The Insects Are Watching: The Future of Government Surveillance Technology

In June of 2011, the US military admitted to having drone technology so sophisticated that it could be the size of a bug.

In what is referred to as the “microaviary” on Wright-Patterson Air Force Base, drones are in development and design to replicate the flight patterns of moths, hawks and other air-borne creatures of the natural world.

Greg Parker, aerospace engineer, explains: “We’re looking at how you hide in plain sight” for the purpose of carrying out espionage or kill missions.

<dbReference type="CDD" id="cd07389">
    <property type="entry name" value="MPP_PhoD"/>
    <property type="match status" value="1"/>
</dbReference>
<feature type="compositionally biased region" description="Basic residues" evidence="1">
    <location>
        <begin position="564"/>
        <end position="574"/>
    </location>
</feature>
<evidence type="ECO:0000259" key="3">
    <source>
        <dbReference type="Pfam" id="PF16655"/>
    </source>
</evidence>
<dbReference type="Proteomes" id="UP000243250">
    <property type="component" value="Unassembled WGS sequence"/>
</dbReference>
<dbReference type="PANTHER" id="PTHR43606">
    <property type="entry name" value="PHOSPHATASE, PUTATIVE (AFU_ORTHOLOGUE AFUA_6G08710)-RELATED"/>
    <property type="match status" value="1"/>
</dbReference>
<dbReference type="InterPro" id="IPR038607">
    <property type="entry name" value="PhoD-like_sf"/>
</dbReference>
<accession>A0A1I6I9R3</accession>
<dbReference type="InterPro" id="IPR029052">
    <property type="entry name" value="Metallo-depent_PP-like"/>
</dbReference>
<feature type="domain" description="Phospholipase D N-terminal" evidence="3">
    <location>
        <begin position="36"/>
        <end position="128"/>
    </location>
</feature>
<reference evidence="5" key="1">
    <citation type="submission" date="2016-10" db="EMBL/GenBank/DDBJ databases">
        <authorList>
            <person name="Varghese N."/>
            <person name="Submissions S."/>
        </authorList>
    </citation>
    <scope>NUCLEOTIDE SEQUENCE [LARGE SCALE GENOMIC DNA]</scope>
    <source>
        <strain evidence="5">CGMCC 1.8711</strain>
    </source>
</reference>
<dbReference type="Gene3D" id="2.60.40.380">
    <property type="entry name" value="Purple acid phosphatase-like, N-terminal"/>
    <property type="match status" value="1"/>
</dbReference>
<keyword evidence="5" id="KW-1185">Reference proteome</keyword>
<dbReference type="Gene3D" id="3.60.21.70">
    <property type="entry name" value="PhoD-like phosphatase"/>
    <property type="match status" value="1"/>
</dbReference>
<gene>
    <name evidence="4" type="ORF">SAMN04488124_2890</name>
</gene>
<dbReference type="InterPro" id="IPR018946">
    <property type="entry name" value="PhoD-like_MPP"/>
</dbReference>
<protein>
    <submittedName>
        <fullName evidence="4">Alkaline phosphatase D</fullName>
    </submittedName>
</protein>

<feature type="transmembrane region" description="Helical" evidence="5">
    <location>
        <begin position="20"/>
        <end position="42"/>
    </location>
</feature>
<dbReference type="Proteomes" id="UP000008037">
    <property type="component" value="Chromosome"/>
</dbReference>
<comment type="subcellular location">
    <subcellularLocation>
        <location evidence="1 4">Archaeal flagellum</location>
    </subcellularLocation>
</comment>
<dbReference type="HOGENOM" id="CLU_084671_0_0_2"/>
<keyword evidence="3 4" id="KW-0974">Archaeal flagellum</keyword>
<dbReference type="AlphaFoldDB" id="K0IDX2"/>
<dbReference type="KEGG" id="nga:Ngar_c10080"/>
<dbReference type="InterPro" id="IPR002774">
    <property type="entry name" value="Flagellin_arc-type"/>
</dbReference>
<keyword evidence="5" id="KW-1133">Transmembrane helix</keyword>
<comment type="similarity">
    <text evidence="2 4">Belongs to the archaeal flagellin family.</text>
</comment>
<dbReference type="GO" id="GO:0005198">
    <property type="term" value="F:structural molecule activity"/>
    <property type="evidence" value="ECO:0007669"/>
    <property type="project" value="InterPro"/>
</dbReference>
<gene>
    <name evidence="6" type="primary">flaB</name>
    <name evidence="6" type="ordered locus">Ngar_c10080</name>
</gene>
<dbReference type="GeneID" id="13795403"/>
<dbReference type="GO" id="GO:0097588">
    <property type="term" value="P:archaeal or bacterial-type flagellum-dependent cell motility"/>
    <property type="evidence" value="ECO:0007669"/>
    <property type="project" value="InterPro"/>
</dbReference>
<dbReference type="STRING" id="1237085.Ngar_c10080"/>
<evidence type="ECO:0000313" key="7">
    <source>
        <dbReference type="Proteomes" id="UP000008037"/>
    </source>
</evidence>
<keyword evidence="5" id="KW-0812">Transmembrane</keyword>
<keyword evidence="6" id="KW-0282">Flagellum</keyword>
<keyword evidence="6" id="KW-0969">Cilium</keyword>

Cessna-sized Predator drones, used to carry out unmanned attacks, are known around the world. The US Pentagon has an estimated 7,000 aerial drones in their arsenal.

In 2011, the Pentagon requested $5 billion for drones from Congress by the year 2030.

Their investigative technology is now moving toward “spy flies” equipped with sensors and mircocameras to detect enemies and nuclear weapons.

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